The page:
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Mixing & Mastering

How to Enhance a Live, Out-of-the-Mixer Concert Recording

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I was playing at a concert recently where I had the fortune on getting my hands on a 2-track recording out of the FOH mixer. I playing at a festival and all the stages recorded the acts, giving them a CD at the end of their set. Usually, a recording such as this is done straight out of the L/R OUT of the mixer. All the channels of the mixer are fed to the stereo out that's fed into a stereo recorder. The recording is then burned onto a CD for the bands to listen to.

This is a great service since every band is interested in hearing how they sounded to the audience. The only drawback is that a 2-track, dry recording straight out of the mixer doesn't really sound that great.

However, there are some things you can do to make it sound better in your DAW. I think of it like a mastering session with a twist, because you're essentially mastering the 2-track recording but the trick is to use reverb to make it sound like you're in the audience.


Straight from the Board

Although this recording is only one guitar, voice and cajón, the same principles apply for any type of instrumentation. Listen to how dry and in your face everything sounds straight out of the board.

The levels are fine, but there's no depth so everything just comes right at you. Although we can't move individual instruments like if we were mixing, we can still do some work to make it sound better. The first thing that jumps out of me is the buildup of low-mid, lack of presence and highs in the voice (although it's loud enough it still doesn't cut through IMO) and that dreaded DI'd acoustic guitar sound. Although we can't do a lot to fix the guitar sound (I'll try!) we can do a lot to make the frequency response better.


Equalization

Since this is a “mastering” session, we'll start with some linear-phase EQ. They don't introduce as much distortion into the sound so they're preferable when you're mastering.

As you can see in the screenshot below, it's all about subtle, broad boosts and cuts here and there.


  • Filter – As a general rule, I filter everything below 30 Hz. No need for all that inaudible energy.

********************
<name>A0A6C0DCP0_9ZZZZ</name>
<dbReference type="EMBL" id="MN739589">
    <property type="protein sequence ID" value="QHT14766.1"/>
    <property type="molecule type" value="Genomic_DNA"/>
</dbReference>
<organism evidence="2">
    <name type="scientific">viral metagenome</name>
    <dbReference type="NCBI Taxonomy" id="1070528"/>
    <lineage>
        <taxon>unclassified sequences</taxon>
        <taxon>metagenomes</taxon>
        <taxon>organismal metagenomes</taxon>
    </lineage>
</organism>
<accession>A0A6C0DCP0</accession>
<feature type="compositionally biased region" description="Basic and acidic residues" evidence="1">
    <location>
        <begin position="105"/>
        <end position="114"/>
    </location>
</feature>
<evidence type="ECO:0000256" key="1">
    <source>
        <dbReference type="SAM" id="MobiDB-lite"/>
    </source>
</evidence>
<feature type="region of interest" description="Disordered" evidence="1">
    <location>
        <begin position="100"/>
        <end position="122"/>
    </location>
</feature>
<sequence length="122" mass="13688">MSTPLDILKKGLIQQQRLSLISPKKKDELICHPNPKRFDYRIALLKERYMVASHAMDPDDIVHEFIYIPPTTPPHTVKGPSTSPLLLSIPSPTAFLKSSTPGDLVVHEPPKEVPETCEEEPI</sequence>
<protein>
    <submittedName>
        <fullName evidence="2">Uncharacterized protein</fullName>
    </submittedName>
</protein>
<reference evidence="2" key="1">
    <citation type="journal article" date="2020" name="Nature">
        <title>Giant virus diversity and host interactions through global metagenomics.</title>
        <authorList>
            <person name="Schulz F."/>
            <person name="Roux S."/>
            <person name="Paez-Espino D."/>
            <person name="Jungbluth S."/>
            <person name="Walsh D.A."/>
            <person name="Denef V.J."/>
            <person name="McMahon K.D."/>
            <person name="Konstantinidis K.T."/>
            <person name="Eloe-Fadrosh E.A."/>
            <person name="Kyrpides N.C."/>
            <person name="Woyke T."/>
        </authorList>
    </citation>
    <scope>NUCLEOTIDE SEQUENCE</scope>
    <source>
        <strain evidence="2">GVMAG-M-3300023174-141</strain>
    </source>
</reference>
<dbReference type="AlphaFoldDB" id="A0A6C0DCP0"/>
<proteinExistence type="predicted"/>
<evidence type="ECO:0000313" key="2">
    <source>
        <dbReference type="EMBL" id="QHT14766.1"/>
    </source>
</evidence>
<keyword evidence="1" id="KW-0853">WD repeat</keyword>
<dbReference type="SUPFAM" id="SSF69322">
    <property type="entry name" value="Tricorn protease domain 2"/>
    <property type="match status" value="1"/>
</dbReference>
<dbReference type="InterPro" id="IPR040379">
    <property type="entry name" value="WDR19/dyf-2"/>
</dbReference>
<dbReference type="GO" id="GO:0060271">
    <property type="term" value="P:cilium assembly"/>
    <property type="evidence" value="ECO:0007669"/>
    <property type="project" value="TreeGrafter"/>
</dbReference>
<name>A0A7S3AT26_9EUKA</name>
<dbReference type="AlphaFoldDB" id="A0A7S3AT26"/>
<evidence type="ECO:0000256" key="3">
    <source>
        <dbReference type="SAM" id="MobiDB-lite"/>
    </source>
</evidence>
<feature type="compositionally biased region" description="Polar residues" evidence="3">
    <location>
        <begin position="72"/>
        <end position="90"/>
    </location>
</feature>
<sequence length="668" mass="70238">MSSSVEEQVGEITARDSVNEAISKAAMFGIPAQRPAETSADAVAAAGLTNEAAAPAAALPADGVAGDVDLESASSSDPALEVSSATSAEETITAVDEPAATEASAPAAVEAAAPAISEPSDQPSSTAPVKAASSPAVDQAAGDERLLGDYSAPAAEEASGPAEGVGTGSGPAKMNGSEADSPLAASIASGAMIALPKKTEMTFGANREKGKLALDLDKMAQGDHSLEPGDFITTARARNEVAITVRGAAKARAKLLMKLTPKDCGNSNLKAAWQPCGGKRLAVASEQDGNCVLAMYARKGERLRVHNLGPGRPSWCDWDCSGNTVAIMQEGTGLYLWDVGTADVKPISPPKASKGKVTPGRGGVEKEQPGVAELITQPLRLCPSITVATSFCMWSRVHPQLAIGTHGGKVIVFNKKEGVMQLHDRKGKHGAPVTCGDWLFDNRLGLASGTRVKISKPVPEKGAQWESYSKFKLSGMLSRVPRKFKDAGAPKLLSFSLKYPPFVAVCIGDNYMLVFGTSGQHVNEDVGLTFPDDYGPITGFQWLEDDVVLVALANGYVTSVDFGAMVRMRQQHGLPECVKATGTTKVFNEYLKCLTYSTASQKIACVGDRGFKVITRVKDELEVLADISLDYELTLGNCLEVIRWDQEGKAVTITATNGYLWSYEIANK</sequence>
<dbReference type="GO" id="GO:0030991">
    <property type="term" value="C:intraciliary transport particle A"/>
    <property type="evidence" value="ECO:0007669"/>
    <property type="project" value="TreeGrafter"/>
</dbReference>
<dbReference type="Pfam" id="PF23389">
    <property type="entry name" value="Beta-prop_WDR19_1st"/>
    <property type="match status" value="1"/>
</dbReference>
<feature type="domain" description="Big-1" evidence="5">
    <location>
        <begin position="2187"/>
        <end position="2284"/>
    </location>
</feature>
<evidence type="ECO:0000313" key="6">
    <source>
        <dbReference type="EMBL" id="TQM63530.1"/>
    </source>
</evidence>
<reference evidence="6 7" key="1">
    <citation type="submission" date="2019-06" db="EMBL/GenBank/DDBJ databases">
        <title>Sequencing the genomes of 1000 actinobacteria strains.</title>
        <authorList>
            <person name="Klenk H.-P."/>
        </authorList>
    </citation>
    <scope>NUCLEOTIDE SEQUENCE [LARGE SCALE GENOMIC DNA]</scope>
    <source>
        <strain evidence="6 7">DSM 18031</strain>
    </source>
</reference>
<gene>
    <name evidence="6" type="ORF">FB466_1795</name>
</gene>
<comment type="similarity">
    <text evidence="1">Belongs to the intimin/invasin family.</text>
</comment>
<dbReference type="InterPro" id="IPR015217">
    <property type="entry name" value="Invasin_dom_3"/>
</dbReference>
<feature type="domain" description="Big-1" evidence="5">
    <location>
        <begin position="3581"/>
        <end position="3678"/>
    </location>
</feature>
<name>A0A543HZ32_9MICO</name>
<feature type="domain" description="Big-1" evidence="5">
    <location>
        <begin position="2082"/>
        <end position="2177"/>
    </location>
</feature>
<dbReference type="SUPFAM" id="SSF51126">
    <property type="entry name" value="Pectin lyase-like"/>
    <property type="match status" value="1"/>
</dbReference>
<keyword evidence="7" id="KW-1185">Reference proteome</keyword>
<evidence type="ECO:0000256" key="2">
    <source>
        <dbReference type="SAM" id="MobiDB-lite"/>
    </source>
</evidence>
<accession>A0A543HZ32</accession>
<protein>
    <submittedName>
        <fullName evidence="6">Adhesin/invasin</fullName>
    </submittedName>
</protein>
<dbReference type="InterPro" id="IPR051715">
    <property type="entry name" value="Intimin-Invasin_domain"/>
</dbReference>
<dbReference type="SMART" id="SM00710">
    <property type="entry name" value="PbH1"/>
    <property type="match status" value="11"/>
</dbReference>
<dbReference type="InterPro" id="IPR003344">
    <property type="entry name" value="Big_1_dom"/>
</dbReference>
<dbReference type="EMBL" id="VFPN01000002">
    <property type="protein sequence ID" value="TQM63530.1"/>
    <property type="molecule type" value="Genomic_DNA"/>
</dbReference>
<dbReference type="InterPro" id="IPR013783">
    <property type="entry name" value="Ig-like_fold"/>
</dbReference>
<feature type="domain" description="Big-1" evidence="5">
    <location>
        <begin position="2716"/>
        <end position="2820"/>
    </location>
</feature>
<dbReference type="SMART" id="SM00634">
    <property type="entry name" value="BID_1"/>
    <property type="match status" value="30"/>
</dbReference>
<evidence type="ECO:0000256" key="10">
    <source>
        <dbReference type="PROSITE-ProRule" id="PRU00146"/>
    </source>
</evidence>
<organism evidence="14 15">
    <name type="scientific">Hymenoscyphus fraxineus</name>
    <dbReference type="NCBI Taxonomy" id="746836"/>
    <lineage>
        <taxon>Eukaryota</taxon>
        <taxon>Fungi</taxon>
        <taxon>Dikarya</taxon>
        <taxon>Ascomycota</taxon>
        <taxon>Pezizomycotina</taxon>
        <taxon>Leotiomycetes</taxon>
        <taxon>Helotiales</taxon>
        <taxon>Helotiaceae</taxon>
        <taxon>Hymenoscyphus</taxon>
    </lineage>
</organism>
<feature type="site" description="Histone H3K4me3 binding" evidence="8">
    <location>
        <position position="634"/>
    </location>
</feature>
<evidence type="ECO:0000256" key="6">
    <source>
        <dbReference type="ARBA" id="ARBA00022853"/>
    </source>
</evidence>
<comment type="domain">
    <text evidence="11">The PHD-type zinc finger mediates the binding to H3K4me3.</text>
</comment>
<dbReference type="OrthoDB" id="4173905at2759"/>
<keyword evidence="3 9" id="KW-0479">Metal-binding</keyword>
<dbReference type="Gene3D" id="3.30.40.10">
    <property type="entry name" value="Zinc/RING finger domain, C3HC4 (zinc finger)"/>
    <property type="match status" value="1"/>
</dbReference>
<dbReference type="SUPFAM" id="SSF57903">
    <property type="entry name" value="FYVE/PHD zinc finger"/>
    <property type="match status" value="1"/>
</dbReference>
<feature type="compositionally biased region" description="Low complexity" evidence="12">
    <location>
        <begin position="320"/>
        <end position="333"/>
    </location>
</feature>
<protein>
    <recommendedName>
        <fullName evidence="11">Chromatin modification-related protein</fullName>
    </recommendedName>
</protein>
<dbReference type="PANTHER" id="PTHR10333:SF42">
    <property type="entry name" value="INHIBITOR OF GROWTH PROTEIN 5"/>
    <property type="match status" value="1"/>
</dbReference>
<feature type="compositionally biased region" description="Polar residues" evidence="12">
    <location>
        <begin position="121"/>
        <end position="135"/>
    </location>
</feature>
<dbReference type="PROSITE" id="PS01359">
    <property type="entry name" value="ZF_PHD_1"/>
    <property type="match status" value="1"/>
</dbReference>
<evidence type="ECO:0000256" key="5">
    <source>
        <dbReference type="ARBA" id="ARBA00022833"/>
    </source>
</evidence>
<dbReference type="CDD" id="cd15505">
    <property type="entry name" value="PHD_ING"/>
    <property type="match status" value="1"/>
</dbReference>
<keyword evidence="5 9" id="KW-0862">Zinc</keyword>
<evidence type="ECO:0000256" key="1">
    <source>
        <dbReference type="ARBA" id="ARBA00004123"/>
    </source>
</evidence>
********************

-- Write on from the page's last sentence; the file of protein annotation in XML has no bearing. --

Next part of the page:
• Low-mids – That broad cut in the low mids clears up the boominess coming from the cajón.
  • 850 Hz – This cut cleans up the jangly DI'd guitar sound a little bit. Not a lot, but enough to make it sound less “cheap” or brittle.
  • 1.5 kHz – I boosted there to mask a nasally sound I was picking up from the vocal. Theoretically you could also cut at 1 kHz but this ended up being my choice.
  • 5 kHz – Just to add a little more presence to the whole thing I flicked my go-to “presence” switch at 5 kHz.

Take a listen to how it's changed so far:

A definite improvement I believe. More presence and less muddiness.


Multiband Compression

I've recently started using multiband compression in all my mastering and this simple live recording is no exception. Since I'm essentially dividing the frequency spectrum into three separate compressors, they all act differently to each instrument. In this case, the middle band actually works to lower the levels of the vocals a little bit to keep it sounding less “glued on top.” I realize that I boosted the presence with the EQ in the last step but it all still has to sound good together.

That way, when the vocals get too loud they don't sound out of place. They still have a good presence too them without jumping out at you.

The screenshot above is taken at the end of the phrase, when the vocal gets louder than everything else.

Listen to what we've got so far:

Shaping up nicely, considering what we have to work with. But the raison d'etre is yet to come, and that's making the song sound like you're back in the venue. We'll do that with reverb.


Aux Reverb

In order to recreate the live feeling of the recording we're going to add some reverb via an aux track. The concert was in an old southwestern courtyard building that created some pretty amazing natural reverb while we were playing. Unfortunately that didn't translate to the 2-track so we'll have to recreate it ourselves.

Using the Space Designer in Logic I found an “outside amphitheater” preset that sounded pretty good. An outdoor reverb preset is definitely must to recreate this particular feel, but if you're working with a similar setting that was performed indoors I recommend finding a preset that emulates the room that you originally played in.

As usual when you're working with reverb sends, set it to 100% wet and control the level of the reverb with the aux fader. I usually just put the send pot to 0 dB (or all the way up) and manage the levels with the aux fader. There are some exceptions to this but it's an easy way to do it.

With the reverb on, it's starting to sound more like a live recording than a 2-track straight out of the board. The thing is, real live recordings usually have a few microphones in the audience to pick up the ambience. That's essentially what we're doing. It's just a quick and dirty, “cheating” way to do it when you have no other resources at your disposal.

Here's the final live version:

Lastly, I added a limiter to the chain at -0.3 dB to keep it from clipping.


Conclusion

There you have it. I hope that gave you some ideas on how to make even the simplest of live recordings sound better. Like I said before, this is easily done with bigger bands as well. It might need more work in the EQ and compression stage but there's no reason you can't make it sound better with some processing inside your DAW.

The song is from The Long Wait, which I am in. You can hear more at YouTube or ReverbNation.

Let me know what you guys think in the comments.

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